Welcome to the surveillance state

Last week brought us explosive revelations from the The Guardian that the US National Security Agency (NSA) is conducting extensive surveillance on internet traffic patterns, email, and telecommunications. While perhaps not surprising, the news was shocking on at least three levels – (1) the program’s extensive reach, (2) its corporate participation from the likes of... Continue Reading →

In the upcoming issue of the Economic and Political Weekly, I critically analyse the draft Disclosure of Lobbying Activities Bill, 2013 recently introduced in the Parliament. The article recognizes that the Bill is perhaps the first official recognition of the fact that lobbying practices are omnipresent. However, it questions the seriousness of political leaders in... Continue Reading →

Should political parties be subject to the Right to Information Act?

The Central Information Commission (CIC), on June 3, 2013, stated that political parties are "public authorities" under the Right to Information Act, 2005 (RTI Act). Public authorities under the RTI Act are required to make pro active disclosures regarding their organization and its functioning. In addition, they have to appoint Public Information Officers (PIOs). Members... Continue Reading →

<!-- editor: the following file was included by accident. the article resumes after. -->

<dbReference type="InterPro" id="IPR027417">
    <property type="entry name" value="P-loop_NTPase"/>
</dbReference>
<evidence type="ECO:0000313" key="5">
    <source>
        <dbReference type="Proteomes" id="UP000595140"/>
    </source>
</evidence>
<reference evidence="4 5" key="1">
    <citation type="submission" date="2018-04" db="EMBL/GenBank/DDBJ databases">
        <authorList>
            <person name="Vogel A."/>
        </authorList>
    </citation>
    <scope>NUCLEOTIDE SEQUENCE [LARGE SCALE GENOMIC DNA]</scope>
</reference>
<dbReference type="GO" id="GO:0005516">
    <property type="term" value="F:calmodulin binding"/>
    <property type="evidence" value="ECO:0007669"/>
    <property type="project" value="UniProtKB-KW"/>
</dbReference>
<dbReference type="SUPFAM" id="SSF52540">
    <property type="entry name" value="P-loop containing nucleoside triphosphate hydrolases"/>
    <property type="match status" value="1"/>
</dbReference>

Anti-corruption clauses in international trade agreements: Should the Indo-EU Agreement have one?

  India and the European Union are closer, now more than ever before, to finalizing the Trade and Investment Agreement (Indo-EU TIA/ Agreement), which they have been negotiating since 2007.[1] This is perhaps the perfect time for India to press for ‘anti-corruption’ provisions to be included in the still-being negotiated Agreement. Taking cue from its... Continue Reading →

Can’t bank on it

This article was co-authored by me, and appeared in the Indian Express on June 4, 2013. The original may be found here. According to a recent press release by the Reserve Bank of India, its board met in early May. This was the first board meeting after the Cobrapost exposé, revealing widespread failure by banks... Continue Reading →

How good is the data for monitoring government schemes?

Recently, a news item brought to attention a crucial but not often discussed matter on the quality of data collected at various levels of the government. It quoted a report from the Planning Commission’s think tank, Institute of Applied Manpower Research (IAMR) which found that the data on the government’s many flagship schemes was either... Continue Reading →